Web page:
(CN) – A high school in south-central Texas included prayer at its graduation ceremony this past weekend after the 5th Circuit threw out a temporary restraining order and preliminary injunction issued by a federal judge.
An agnostic student, identified as C.S., sued the Medina Valley Independent School District on May 26 through his parents, Christa and Danny Schultz, and older brother, Trevor Schultz, an alumnus of the school.
The Schultzes hoped to prevent the inclusion of a benediction, invocation or any other form of school-sponsored prayer at Medina Valley High School’s June 4 graduation ceremony and any subsequent school events.
“The graduation prayers are presented in a school environment that is characterized by pervasive religiosity,” the family said in their 11-page complaint, adding that Medina Valley High School has historically included religious messages at previous graduations, at football games, during morning announcements, and in correspondence and conversations between staff members and students. The Schultzes claimed a prayer at graduation would violate their First Amendment rights.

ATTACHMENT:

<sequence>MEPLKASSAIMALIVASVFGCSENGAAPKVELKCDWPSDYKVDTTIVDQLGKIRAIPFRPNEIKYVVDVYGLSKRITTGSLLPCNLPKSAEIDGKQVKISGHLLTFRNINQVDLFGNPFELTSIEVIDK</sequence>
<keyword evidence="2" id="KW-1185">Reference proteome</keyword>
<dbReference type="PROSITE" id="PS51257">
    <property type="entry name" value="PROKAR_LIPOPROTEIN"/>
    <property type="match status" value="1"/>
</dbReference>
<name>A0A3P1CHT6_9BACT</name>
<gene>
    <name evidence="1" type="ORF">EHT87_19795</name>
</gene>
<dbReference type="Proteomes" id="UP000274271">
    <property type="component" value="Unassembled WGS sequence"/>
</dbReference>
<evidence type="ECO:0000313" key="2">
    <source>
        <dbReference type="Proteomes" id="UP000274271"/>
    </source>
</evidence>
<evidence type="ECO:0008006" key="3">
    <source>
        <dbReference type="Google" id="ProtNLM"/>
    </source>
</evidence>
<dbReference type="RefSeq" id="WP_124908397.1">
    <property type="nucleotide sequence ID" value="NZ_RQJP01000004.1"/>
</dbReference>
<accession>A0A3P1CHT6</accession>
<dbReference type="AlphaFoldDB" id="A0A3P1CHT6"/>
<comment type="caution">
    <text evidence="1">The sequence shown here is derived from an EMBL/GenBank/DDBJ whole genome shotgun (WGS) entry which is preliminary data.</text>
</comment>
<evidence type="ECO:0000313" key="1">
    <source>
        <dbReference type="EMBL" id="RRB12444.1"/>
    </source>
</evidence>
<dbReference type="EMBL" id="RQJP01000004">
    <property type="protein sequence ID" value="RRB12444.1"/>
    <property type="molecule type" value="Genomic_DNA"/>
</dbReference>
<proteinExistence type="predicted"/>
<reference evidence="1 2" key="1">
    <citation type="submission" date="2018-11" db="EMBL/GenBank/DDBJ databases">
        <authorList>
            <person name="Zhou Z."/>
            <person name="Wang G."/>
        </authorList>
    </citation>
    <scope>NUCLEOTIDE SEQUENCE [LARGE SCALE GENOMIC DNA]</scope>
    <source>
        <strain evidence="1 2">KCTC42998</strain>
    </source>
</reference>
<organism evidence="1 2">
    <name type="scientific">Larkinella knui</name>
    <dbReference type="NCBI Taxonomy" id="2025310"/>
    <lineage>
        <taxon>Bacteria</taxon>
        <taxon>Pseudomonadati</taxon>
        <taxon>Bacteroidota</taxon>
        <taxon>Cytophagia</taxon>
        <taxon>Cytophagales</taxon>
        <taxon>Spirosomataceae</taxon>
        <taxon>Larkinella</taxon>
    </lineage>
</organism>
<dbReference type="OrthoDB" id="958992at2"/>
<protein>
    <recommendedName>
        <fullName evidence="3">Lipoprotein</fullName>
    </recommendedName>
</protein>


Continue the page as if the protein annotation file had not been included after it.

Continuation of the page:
Within a week, U.S. District Judge Fred Biery in San Antonio had granted an injunction, ordering the school district to eliminate the benediction and invocation from the event and prevent student speakers from engaging the audience in prayer.
But one day before the graduation ceremony, the New Orleans-based federal appeals court tossed the injunction, which the appellate judges noted was hastily issued based on a developing record.
“On this incomplete record at this preliminary injunction stage of the case, we are not persuaded that plaintiffs have shown that they are substantially likely to prevail on the merits, particularly on the issue that the individual prayers or other remarks to be given by students at graduation are, in fact, school-sponsored,” according to the three-judge panel’s unsigned decision.
Judges W. Eugene Davis, Jerry Smith and Leslie Southwick remanded the case to the District Court for any future proceedings.
Included in the appeal was a motion for relief from class valedictorian, Angela Hildenbrand, which the appeals panel ruled moot.
The Americans United for Separation of Church and State assisted the Schultzes with their case.